The deadline to complete a United Way community assessment survey is quickly approaching.
Paula Obermark, Franklin County Area United Way executive director, urges residents to participate in the survey which seeks public input on critical needs.
Completed surveys are due by May 25. People can access the survey online at www.surveymonkey.com/s/WZWMZTQ. A shorter printed survey also ran in the April 25 issue of The Missourian.
Obermark said only about 92 surveys have been received to date, which includes the newspaper survey, short surveys given to the general public through the mail, at community meetings, libraries, as well as some longer surveys. But she’s hoping for a larger response.
The surveys also were given to representative groups within the county, such as educators, clergy, business leaders, labor leaders, government officials, community planning boards and staff, senior citizens, children/family, mental health/disabled, family strengthening, nonprofit directors, board members of nonprofit organizations and specific organizations like the Division of Family Services, Jefferson-Franklin Community Action Corps.
The survey process is just one aspect of the assessment, which also includes interviews with area officials, focus groups made up of county residents and a collection of social, demographic and economic data.
Through the survey and interviews, the United Way hopes to identify emerging needs and available resources.
“The responses will serve as a guide for the next 10 years in the development and delivery of new programs and the enhancement of existing services,” Obermark said.
A similar assessment was conducted in the summer of 2000.
Obermark said questions pertaining to specific areas are being asked which include:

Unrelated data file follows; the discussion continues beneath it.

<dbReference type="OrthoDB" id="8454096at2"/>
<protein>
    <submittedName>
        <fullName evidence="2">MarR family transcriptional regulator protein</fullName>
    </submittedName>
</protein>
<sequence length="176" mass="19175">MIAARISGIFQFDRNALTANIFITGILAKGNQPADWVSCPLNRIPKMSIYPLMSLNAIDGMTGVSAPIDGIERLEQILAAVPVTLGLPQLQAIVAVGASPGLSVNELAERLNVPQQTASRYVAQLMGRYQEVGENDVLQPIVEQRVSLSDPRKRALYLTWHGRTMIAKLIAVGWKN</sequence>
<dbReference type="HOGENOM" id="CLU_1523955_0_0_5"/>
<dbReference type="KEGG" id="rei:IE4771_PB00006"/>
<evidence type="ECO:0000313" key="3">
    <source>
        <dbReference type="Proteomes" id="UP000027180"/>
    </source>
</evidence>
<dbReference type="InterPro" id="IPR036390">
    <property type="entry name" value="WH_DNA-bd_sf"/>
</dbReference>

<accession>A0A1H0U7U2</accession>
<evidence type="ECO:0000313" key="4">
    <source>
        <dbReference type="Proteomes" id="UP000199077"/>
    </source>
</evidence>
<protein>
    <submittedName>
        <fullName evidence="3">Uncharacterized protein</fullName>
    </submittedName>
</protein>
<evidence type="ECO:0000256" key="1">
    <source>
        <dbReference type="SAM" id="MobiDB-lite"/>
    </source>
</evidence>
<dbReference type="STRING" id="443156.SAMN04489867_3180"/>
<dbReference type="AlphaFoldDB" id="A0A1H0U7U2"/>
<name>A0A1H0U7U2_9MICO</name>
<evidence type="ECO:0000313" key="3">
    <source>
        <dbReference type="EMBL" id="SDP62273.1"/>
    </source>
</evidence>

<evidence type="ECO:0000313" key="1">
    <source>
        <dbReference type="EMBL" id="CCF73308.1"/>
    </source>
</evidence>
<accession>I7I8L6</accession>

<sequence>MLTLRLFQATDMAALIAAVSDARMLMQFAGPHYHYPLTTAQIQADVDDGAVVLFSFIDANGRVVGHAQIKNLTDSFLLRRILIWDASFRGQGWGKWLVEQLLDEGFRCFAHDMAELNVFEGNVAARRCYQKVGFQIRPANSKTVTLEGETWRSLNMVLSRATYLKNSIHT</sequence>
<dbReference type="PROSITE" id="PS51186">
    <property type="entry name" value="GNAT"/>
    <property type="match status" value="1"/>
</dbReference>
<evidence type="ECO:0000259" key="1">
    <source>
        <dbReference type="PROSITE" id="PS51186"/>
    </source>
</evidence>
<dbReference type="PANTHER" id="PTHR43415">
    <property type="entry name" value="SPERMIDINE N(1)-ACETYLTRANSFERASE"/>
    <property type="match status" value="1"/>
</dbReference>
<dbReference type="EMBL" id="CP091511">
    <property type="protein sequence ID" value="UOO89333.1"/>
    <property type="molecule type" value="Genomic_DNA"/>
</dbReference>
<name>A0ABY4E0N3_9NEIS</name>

• Health maintenance and treatment (access to health care, dental care, community clinics);
• Safety (delinquency prevention, alternative sentencing for offenders, legal aid/representation, child abuse, family violence, victim assistance);
• Individual and family life services (counseling, parenting education/programs, youth development/programs, mentoring programs);
• Family substitute care (foster family care, group home care, long-term residential care);
• Family supplementary services (day care, afterschool programs, respite care);
Support of service system (information and referral; volunteer recruitment, placement training and supervision; coordinated planning and development, management consultation and technical assistance);
Community relations (intergovernmental relations, relationships with other counties);
Food assistance (home-delivered meals, food pantries);
Housing (affordable housing, financial assistance with rent/mortgage payments, public housing, short-term emergency shelter, energy asistance);
• Transportation (subsidized); and
Education (adult literacy, preschool, early childhood development, basic education, school dropout).
Obermark said 17 personal interviews have been held with eight more scheduled this week. These are indepth interviews that last approximately 50 minutes.
“The findings so far indicate three main issues or needs: unemployment, mental health (drugs, detox services, hospital treatment beds) and housing,” she said, noting housing refers to the lack of affordable housing and homeless.
“On the really positive side — spirit of volunteerism and strong work ethic also are cited,” Obermark said.
The personal interviews are scheduled to end May 31.
“All of the information will then be compiled and the writing will start,” Obermark said. “The final report is to be presented at the Aug. 7 United Way board meeting.”
The survey is being conducted in partnership with the United Way of Greater St. Louis.
For more information, people may contact Obermark at the Franklin County Area United Way office, 636-239-1018, or Jeanene Harris with the United Way of Greater St. Louis, 314-539-4069.